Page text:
The team then determined that the presence of the rs1387153 increased the risk of type 2 diabetes by comparing the genetic makeup of 6,332 French and Danish diabetic subjects with that of a group of 9,132 French and Danish people with normal blood sugar levels. The researchers found the same links between rs1387153 and a risk of diabetes in all the European populations they studied.

Laura Gallagher | alfa
Further information:
http://www.imperial.ac.uk

More articles from Health and Medicine:

nachricht Cholesterol-lowering drugs may fight infectious disease
22.08.2017 | Duke University

nachricht Once invincible superbug squashed by 'superteam' of antibiotics
22.08.2017 | University at Buffalo

All articles from Health and Medicine >>>

The most recent press releases about innovation >>>

Die letzten 5 Focus-News des innovations-reports im Überblick:

Im Focus: Fizzy soda water could be key to clean manufacture of flat wonder material: Graphene

Whether you call it effervescent, fizzy, or sparkling, carbonated water is making a comeback as a beverage. Aside from quenching thirst, researchers at the University of Illinois at Urbana-Champaign have discovered a new use for these "bubbly" concoctions that will have major impact on the manufacturer of the world's thinnest, flattest, and one most useful materials -- graphene.

As graphene's popularity grows as an advanced "wonder" material, the speed and quality at which it can be manufactured will be paramount. With that in mind,...

Im Focus: Exotic quantum states made from light: Physicists create optical “wells” for a super-photon

Physicists at the University of Bonn have managed to create optical hollows and more complex patterns into which the light of a Bose-Einstein condensate flows. The creation of such highly low-loss structures for light is a prerequisite for complex light circuits, such as for quantum information processing for a new generation of computers. The researchers are now presenting their results in the journal Nature Photonics.

Light particles (photons) occur as tiny, indivisible portions. Many thousands of these light portions can be merged to form a single super-photon if they are...

Im Focus: Circular RNA linked to brain function

For the first time, scientists have shown that circular RNA is linked to brain function. When a RNA molecule called Cdr1as was deleted from the genome of mice, the animals had problems filtering out unnecessary information – like patients suffering from neuropsychiatric disorders.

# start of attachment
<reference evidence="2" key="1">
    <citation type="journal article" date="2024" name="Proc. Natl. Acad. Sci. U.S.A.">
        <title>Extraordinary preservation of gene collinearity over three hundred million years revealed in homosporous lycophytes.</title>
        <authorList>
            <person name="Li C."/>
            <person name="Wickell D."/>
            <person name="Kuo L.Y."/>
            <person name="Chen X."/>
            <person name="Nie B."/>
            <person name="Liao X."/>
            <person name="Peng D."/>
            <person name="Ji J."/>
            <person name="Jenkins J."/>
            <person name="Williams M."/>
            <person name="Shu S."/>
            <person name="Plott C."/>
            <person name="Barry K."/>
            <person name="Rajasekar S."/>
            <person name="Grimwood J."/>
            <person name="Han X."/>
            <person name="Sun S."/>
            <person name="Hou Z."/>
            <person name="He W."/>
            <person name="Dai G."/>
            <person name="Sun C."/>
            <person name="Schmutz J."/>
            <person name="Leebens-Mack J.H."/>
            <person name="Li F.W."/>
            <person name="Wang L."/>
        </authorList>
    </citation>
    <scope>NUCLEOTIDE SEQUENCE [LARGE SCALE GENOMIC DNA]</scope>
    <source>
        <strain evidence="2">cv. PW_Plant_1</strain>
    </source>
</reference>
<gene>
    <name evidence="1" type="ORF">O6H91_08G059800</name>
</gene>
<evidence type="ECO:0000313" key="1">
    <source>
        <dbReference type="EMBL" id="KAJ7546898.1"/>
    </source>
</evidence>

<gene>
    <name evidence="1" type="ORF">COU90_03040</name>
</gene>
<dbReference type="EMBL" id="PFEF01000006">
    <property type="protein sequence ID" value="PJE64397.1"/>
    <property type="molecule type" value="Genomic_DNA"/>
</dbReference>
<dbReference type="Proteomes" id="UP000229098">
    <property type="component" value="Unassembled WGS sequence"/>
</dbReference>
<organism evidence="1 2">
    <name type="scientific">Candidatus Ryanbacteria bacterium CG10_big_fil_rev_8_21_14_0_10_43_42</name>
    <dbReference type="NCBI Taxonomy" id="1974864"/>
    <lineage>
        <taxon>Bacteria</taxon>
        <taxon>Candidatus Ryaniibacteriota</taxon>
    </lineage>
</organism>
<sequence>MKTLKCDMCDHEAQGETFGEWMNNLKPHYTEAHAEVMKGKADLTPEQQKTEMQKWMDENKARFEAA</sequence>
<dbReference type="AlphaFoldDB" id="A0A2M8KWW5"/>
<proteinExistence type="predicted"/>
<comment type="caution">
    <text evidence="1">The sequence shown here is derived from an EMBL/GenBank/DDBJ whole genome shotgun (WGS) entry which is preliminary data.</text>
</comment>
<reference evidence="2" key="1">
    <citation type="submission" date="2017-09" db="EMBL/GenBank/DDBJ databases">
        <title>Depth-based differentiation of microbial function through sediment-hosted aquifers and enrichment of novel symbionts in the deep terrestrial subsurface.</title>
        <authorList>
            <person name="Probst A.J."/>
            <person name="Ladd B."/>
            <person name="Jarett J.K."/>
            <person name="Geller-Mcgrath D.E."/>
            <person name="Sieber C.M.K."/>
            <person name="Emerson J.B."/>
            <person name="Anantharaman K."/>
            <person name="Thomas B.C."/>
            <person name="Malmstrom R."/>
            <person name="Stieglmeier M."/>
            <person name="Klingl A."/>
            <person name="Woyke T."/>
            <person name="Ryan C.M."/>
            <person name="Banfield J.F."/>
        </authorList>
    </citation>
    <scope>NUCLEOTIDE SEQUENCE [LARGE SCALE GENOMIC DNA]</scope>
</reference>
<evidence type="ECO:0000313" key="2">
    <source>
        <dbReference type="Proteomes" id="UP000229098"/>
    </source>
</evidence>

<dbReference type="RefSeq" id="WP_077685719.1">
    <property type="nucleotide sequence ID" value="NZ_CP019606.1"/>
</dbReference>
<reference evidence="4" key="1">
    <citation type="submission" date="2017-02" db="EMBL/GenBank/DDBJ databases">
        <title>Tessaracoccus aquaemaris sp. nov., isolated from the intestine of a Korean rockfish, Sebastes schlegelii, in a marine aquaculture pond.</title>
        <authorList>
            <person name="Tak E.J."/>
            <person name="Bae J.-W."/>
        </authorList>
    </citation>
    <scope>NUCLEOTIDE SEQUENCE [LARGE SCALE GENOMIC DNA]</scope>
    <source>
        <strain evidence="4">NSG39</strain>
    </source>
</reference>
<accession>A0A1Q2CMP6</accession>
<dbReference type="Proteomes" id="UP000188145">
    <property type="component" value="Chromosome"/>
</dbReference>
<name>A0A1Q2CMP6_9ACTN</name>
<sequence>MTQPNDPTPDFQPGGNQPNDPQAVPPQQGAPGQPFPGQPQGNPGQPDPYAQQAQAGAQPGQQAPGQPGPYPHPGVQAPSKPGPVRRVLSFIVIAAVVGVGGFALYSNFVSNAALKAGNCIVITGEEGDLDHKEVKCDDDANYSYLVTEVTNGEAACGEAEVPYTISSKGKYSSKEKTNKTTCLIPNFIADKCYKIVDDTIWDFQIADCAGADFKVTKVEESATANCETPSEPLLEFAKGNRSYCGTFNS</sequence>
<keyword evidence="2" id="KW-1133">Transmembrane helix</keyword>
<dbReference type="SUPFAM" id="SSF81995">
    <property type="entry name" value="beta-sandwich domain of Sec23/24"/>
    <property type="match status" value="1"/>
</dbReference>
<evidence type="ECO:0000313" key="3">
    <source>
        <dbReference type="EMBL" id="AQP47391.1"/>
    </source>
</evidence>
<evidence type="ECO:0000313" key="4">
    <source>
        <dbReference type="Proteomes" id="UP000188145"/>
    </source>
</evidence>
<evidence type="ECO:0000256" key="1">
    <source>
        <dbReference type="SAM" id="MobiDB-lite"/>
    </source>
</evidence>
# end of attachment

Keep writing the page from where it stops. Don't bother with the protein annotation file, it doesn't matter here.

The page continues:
While hundreds of circular RNAs (circRNAs) are abundant in mammalian brains, one big question has remained unanswered: What are they actually good for? In the...

Im Focus: RAVAN CubeSat measures Earth's outgoing energy

An experimental small satellite has successfully collected and delivered data on a key measurement for predicting changes in Earth's climate.

The Radiometer Assessment using Vertically Aligned Nanotubes (RAVAN) CubeSat was launched into low-Earth orbit on Nov. 11, 2016, in order to test new...

Im Focus: Scientists shine new light on the “other high temperature superconductor”

A study led by scientists of the Max Planck Institute for the Structure and Dynamics of Matter (MPSD) at the Center for Free-Electron Laser Science in Hamburg presents evidence of the coexistence of superconductivity and “charge-density-waves” in compounds of the poorly-studied family of bismuthates. This observation opens up new perspectives for a deeper understanding of the phenomenon of high-temperature superconductivity, a topic which is at the core of condensed matter research since more than 30 years. The paper by Nicoletti et al has been published in the PNAS.

Since the beginning of the 20th century, superconductivity had been observed in some metals at temperatures only a few degrees above the absolute zero (minus...

All Focus news of the innovation-report >>>

Anzeige

Anzeige

Event News

Call for Papers – ICNFT 2018, 5th International Conference on New Forming Technology

16.08.2017 | Event News

Sustainability is the business model of tomorrow

04.08.2017 | Event News

Clash of Realities 2017: Registration now open. International Conference at TH Köln

26.07.2017 | Event News

 
Latest News

What the world's tiniest 'monster truck' reveals

23.08.2017 | Life Sciences

Treating arthritis with algae

23.08.2017 | Life Sciences

Witnessing turbulent motion in the atmosphere of a distant star

23.08.2017 | Physics and Astronomy

VideoLinks
B2B-VideoLinks
More VideoLinks >>>